Voigtländer is an interesting company. Every time they release a new lens it seems to be hit: sharp, with character and for a very small price, at least, compared to Leica prices. The Voigtländer 50/1.5 Nokton is such a lens: it’s not so much worse than the Leica 50 Summilux and it sells for less than 700 Euros. I had a front focussing lens when I reviewed it, plus, I didn’t like the ergonomics enough. Other than that, it is a great lens and many copies have been sold.
The 35/1.7 is the little sister of the 50/1.5. It has the same styling as the 50/1.5 and is a competitor of the Leica 35/1.4 and the Zeiss 35/1.4. Although a little slower, the retail price of 740 Euros makes up quite a bit for the slight loss in low light performance. With modern cameras, people will care less for ultra fast lenses when low light photography is the main reason for such a lens. Of course, it’s not just about low light photography. It is also (and in my case mainly) for the ability to play with your depth of field. Finally, I like fast lenses for the way they render subjects and scenes. The CV 35/1.7 seems to be a good lens on paper, but how is it in real life?
Build quality and ergonomics
The CV 35/1.7 feels nice and solid and it’s lighter than it looks. In fact, my black copy is 237 grams and that’s less then my 35 summicron. The summicron is quite a bit smaller though. The focus is smooth, as it should be. Aperture ring is nice, better than most Leica lenses. What I don’t like about this lens is the focus ring. Don’t get me wrong: the focussing itself is good, but it’s the ergonomics of the ring that I don’t like. There is no reason but esthetics to use an outdated design like this. Again, this is very personal and if you like this, there no reason not to get this lens.
Sharpness, bokeh and rendering
The first thing that I noticed about the CV 35/1.7 was its pretty heavy vignetting. Although maybe not a good thing on film – though I don’t mind – it can be removed in digital pictures within one second. In my pictures here I didn’t remove it and because I usually add some contrast by getting some shadow in my shots, the vignetting also gets worse. But that’s really the only bad thing one could say about this lens. Unlike the CV 35/1.2, this lens is sharp wide open. It gets even better when you stop it down a bit, specially in the corners. Bokeh and rendering remind me of the 50/1.5 Nokton. Just judge for yourself. I like it.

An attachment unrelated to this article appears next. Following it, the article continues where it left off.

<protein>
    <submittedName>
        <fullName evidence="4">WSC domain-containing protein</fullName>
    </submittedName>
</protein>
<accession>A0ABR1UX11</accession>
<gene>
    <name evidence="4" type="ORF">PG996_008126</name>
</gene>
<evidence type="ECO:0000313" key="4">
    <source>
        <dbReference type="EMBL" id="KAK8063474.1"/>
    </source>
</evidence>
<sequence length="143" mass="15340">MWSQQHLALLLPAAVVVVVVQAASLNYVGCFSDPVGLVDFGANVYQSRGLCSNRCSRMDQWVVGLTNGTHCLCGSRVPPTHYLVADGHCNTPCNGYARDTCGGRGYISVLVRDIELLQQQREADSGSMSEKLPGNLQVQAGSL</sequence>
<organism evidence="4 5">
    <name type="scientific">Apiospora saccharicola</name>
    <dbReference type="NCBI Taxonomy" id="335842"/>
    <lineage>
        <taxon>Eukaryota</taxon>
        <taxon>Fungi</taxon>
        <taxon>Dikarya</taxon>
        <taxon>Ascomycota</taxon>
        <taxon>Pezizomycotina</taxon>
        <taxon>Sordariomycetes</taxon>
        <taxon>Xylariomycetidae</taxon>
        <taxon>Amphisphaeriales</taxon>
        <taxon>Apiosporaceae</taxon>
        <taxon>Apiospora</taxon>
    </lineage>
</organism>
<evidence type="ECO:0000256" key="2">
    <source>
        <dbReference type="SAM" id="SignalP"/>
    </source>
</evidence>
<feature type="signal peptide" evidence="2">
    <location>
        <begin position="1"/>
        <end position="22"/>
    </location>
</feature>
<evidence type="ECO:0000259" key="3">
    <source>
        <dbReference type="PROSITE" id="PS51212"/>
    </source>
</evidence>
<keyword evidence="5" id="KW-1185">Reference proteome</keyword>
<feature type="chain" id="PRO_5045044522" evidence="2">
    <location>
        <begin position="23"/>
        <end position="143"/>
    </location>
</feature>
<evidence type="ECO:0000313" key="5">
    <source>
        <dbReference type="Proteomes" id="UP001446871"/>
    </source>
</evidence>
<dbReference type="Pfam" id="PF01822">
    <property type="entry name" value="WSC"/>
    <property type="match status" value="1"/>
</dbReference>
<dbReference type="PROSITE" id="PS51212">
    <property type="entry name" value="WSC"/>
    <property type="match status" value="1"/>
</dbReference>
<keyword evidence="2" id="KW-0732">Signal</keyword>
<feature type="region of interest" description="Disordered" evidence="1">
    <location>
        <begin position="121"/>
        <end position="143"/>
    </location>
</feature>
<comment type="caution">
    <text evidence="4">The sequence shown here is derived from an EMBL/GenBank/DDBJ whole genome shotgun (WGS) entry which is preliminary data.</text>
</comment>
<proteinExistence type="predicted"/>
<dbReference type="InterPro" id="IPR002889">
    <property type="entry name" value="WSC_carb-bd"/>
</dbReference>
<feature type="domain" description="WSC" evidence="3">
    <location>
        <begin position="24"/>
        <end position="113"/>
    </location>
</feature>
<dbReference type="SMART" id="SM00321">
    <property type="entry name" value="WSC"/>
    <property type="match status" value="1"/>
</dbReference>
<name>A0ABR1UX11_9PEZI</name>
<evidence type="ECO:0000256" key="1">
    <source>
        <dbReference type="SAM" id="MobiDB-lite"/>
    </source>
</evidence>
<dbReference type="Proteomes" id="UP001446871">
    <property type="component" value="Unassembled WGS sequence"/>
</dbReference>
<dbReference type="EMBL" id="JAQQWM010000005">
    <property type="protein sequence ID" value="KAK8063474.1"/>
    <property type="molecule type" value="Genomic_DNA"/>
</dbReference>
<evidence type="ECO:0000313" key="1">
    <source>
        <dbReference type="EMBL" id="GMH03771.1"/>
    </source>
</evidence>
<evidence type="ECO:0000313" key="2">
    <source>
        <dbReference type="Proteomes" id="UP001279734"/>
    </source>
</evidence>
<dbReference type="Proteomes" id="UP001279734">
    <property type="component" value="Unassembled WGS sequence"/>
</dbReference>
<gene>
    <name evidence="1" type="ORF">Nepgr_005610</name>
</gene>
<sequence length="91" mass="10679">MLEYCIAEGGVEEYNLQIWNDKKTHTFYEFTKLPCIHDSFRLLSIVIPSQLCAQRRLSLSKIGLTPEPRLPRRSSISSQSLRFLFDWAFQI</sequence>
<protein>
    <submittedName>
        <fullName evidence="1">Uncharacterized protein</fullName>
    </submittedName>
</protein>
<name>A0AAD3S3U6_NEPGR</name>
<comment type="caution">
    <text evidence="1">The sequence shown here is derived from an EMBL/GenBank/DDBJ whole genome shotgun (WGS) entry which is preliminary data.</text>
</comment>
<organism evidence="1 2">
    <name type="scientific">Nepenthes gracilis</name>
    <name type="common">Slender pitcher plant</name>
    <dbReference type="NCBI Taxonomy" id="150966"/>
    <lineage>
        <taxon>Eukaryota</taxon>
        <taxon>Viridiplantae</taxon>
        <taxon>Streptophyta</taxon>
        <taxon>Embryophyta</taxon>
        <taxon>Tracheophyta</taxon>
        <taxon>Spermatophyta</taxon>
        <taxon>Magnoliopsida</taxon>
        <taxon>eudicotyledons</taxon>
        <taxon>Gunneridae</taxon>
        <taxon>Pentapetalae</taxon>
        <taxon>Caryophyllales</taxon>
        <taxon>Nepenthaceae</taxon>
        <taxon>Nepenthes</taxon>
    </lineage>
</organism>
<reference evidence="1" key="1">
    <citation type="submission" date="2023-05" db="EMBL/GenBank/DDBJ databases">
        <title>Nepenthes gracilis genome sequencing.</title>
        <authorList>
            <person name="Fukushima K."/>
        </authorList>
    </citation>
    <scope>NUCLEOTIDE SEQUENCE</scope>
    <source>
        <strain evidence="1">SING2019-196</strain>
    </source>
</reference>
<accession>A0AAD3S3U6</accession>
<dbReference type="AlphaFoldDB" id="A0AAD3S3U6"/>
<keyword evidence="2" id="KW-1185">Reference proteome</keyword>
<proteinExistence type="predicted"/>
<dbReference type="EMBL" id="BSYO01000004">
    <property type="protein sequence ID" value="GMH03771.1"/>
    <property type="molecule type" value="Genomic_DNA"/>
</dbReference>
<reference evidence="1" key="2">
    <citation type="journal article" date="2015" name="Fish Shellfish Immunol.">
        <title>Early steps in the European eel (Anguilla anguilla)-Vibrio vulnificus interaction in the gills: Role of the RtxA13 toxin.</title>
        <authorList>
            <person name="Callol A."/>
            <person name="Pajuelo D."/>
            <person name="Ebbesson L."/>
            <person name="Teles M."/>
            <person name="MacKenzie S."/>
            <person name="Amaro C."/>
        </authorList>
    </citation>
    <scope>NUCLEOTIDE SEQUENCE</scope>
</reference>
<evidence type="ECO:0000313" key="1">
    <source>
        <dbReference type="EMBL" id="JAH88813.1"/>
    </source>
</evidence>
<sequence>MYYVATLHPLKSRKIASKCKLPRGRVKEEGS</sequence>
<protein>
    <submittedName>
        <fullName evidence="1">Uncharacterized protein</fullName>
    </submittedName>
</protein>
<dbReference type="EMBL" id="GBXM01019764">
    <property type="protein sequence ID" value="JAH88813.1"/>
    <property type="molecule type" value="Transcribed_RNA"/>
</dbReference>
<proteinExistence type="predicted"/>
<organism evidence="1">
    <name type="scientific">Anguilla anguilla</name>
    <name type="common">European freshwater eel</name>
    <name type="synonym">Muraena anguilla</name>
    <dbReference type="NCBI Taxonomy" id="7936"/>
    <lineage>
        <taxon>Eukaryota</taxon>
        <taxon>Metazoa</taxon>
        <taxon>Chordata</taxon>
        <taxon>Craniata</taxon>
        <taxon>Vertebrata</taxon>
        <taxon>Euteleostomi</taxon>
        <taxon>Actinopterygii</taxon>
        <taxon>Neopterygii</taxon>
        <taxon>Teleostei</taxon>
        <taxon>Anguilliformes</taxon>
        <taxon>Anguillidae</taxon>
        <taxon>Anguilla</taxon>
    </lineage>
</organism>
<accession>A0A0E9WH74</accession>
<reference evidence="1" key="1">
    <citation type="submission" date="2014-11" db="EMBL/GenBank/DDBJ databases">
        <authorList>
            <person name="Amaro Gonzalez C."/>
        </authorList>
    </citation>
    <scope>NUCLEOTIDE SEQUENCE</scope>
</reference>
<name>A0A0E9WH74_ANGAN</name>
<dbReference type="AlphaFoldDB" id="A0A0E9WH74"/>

Other than a slightly more than usual vignetting, there are no other lens errors in this lens. Sure, there is some CA (but not much), but that’s about it. Distortion is fine and in the night shots you can see that there is no coma or coma-related issue.
Some people might ask why this 35/1.7 is almost twice the price of a CV 35/1.4. Well, these are two different lenses in all aspects except the focal length. The 35/1.7 is an aspherical, well corrected and very sharp lens. The 35/1.4 is not aspherical and therefore should – at least theoretically – deliver technical inferior images. While I haven’t tried the 35/1.4, I do have the 40/1.4 and I can tell you that the 35/1.7 is way better.
I have tried the Zeiss 35/1.4 and maybe this is the closest competitor of the CV 35/1.7. The Zeiss delivers a more creamy bokeh – it’s also faster – and has a smoother, more 3D like transition. Shooting close up and wide open, you will notice a big difference. The price tag is however also differs. If you’re looking for an allround, fast, sharp 35mm lens, this CV 35/1.7 won’t let you down. If you’re looking for a 35mm to accompany you Noctilux, you’d better get the Zeiss 35/1.4, Leica 35 Summilux, or the CV 35/1.2. For the last one, you’d better hurry, because these will no longer be made.
All images were shot with the Leica M240, except the product shots. These were taken with the Sony A7S and Minolta MD 35-70 Macro.